• If you are adding the scope action at the time of creating your flow, you can directly add it inside the Try scope action and configure it or if you are handling the exception for your already developed flow, then you just can drag and drop those actions into the Try Scope section. In this demo, we have just used the existing actions by the drag and drop.
  • Dependent action cannot be kept inside the same Try Scope, for example, let us say you have two actions 1)Update Item and 2)Create Item. If the “Create Item” is dependent on the “Update Item” output, then we cannot keep the “Update Item” action and “Create Item” action inside the same Try scope – it will not allow adding (will throw an exception while adding).

Configuration of the Finally Scope action (Exception handling in Power Automate)

Inside the Finally Scope action, add a “Condition” control and the below condition:

  • if “{x}isErrorOccurred” is equal to true
Configuration of Finally Scope action in Power Automate
Configuration of Finally Scope action in Power Automate

If the condition returns true, then the error has occurred in the Try Scope block, if returns false then there was no error found in the Try Scope block, which means the flow has run successfully.

While failing the flow or error occurred, we can notify to flow owner using any of the below actions:

  • Send me an email notification or
  • Send me a mobile notification

In this demo, we have used the “Send me an email notification” action, configurations are as below:

Configuration of Finally Scope action in Power Automate - send me an email notification
Configuration of Finally Scope action in Power Automate – send me an email notification

By now, we have successfully implemented the Try, Catch, and Finally Scope action in this demo, and now we can go ahead to test it.

In this flow where we have implemented the exception handling, there are no errors, so, we cannot test the error condition, to test the sequences, we need to enable the “is successful” in the Catch Scope action – configure run after.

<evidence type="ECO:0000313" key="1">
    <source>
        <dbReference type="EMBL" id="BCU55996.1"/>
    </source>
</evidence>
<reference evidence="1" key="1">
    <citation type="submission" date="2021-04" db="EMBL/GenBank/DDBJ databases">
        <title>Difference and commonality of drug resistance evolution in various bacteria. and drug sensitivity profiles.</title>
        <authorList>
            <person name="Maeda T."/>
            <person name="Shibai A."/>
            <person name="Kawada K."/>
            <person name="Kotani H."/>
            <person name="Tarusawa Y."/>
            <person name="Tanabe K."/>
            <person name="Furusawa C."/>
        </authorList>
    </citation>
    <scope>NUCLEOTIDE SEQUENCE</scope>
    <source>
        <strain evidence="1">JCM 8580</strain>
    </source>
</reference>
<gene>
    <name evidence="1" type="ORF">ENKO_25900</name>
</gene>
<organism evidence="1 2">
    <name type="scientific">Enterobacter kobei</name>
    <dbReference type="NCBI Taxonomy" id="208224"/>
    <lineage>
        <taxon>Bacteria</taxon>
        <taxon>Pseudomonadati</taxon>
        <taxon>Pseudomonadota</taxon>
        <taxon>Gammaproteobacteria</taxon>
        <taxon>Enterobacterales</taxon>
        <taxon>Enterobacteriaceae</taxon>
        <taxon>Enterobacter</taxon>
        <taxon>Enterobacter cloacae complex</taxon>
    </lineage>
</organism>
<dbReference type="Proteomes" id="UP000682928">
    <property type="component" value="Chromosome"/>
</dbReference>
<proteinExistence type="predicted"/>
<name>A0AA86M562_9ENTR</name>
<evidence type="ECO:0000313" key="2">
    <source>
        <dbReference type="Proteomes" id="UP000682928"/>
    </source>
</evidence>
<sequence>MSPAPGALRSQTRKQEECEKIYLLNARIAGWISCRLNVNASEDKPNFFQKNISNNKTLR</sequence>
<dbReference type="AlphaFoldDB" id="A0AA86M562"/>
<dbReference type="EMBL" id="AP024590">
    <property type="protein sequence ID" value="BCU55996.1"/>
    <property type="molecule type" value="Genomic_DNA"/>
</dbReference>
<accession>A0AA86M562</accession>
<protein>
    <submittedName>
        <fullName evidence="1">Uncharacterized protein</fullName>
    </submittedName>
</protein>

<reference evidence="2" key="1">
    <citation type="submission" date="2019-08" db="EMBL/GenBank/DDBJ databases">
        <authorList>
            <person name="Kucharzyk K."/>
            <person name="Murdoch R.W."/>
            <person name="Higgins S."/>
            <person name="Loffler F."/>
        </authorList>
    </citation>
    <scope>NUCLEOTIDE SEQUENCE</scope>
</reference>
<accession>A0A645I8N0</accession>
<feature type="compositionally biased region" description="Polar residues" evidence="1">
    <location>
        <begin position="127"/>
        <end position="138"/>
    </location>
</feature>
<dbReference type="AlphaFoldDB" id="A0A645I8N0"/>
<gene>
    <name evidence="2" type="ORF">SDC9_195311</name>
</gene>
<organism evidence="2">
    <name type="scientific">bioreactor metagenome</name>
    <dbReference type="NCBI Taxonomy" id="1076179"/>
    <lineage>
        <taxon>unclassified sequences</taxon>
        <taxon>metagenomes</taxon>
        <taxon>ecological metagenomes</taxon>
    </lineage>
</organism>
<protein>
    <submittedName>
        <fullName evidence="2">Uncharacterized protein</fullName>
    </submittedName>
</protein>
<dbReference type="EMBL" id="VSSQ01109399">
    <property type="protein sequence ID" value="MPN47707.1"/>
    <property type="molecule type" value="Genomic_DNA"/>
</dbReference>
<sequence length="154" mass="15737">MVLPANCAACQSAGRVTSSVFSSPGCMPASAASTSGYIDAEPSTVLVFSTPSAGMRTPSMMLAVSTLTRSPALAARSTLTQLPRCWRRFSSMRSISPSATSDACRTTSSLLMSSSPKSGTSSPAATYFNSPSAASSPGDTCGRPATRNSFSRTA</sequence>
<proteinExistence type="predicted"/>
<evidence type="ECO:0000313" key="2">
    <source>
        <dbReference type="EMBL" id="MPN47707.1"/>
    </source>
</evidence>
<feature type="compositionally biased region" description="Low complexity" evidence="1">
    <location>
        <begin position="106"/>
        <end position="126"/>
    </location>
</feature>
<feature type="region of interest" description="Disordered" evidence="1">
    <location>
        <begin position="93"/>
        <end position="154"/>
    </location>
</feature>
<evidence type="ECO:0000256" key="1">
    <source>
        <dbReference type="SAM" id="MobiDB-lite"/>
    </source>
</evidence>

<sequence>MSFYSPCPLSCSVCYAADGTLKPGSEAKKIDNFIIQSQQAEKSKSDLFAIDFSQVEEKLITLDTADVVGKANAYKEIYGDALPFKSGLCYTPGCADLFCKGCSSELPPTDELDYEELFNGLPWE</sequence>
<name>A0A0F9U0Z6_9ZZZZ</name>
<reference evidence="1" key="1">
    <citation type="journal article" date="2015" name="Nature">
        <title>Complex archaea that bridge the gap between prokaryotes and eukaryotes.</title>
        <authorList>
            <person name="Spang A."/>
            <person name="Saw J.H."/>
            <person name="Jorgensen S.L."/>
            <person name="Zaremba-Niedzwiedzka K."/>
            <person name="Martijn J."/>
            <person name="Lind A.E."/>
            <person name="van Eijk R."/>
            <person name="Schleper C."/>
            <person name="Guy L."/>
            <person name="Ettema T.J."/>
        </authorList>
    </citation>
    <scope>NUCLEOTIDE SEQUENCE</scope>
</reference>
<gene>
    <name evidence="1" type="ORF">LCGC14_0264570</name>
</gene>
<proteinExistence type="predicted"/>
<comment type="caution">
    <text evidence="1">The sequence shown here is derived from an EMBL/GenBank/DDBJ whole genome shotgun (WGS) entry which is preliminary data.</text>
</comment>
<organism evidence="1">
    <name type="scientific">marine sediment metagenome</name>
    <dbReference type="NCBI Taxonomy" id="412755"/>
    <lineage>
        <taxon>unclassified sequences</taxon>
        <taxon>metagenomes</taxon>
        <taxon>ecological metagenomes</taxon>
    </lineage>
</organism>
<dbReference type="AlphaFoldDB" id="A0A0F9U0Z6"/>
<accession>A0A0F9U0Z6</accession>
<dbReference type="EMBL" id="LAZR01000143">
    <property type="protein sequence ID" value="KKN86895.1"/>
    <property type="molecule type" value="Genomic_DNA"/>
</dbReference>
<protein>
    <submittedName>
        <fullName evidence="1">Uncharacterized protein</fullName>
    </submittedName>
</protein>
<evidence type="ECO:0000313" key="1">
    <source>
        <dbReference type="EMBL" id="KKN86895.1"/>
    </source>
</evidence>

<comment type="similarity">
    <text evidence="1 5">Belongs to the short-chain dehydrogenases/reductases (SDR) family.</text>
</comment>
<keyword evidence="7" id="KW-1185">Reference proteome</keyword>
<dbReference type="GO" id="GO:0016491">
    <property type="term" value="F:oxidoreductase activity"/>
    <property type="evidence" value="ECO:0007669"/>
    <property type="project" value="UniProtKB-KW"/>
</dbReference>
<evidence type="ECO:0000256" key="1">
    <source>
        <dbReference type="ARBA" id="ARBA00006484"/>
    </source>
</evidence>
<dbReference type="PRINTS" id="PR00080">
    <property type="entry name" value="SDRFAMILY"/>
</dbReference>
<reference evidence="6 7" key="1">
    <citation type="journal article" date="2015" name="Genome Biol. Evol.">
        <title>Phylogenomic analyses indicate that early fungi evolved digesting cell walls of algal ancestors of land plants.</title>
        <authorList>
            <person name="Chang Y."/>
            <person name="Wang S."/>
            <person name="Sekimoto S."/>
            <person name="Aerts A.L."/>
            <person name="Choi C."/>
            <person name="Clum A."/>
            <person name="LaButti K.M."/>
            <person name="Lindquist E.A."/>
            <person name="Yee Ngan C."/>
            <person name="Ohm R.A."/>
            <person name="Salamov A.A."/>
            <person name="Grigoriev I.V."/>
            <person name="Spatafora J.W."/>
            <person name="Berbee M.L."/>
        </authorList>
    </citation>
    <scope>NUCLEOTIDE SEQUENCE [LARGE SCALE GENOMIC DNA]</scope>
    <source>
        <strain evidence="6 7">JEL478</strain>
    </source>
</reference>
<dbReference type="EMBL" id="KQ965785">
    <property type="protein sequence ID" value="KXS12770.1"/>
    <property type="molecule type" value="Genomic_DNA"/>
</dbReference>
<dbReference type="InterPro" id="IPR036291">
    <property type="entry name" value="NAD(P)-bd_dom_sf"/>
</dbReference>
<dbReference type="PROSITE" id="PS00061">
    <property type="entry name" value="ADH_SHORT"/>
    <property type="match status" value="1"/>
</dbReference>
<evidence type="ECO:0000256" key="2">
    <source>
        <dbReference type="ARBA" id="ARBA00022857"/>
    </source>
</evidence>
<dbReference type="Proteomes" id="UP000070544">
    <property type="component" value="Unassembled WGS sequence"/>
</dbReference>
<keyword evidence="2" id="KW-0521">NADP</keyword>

Configure Run After settings, scope is successful in Power Automate - Catch Scope
Configure Run After settings scope “is successful” in Power Automate – Catch Scope

Just check the “is successful” checkbox and click on the “Done” button. In this configuration, we are saying execute the catch scope block when the Try Scope block: is successful, has failed, has timed out.

Since our flow (Try Block actions) is not failing or timed out, but successfully running, the Catch Scope block will also be running. But in real-time, we don’t check the “is successful” setting.

Now, let’s run it using the test mode from the flow designer’s top right-most corner.

Test Flow using Power Automate Designer
Test Flow using Power Automate Designer

We could see flow ran successfully.

Test Flow using Power Automate Designer - Flow ran successfully
Test Flow using Power Automate Designer – Flow ran successfully

Let’s expand the “Scope – Finally” block.

Exception handling in Power Automate using the scope action - Demo
Exception handling in Power Automate using the scope action – Demo

We could see the condition expression result is “true” for the “isErrorOccured” variable because we have checked the checkbox for “is successful” also in the “Catch Scope”, which means “isErrorOccured” will be set to “true” even though the “Try Scope” runs successfully.

How to handle multiple Try Catch Finally Scopes in Power Automate?

Let’s say due to the business logic you need to have multiple scopes control in your flow for a different type of logic, then how to handle it?

For example, first, if you have a Get Items action in your flow, which is reading an item from the SharePoint list, then you have an update item action in your flow – the business logic is if your Get Items operation is successful, then only update item should be executed.

For this scenario, add three scopes (Try, Catch, and Finally) controls for the “Get Items” action, at the Finally Scope of the “Get Items” action add a condition control to check for the error, if an error is found, at the yes part of the condition add a notification action to notify the flow owner, and if the error is not found, at the “No” part of the condition control handle the update operation – in the “Update an Item” action implement try catch finally block using the as usual scope control (exactly the above demo).

Summary: Exception handling in power automate (Try Catch Finally in Power Automate)

Thus, in this article, we have learned how to handle the exception in Power Automate using the scope control exactly like the Try, Catch and Finally block.

See Also: Power Automate Tutorial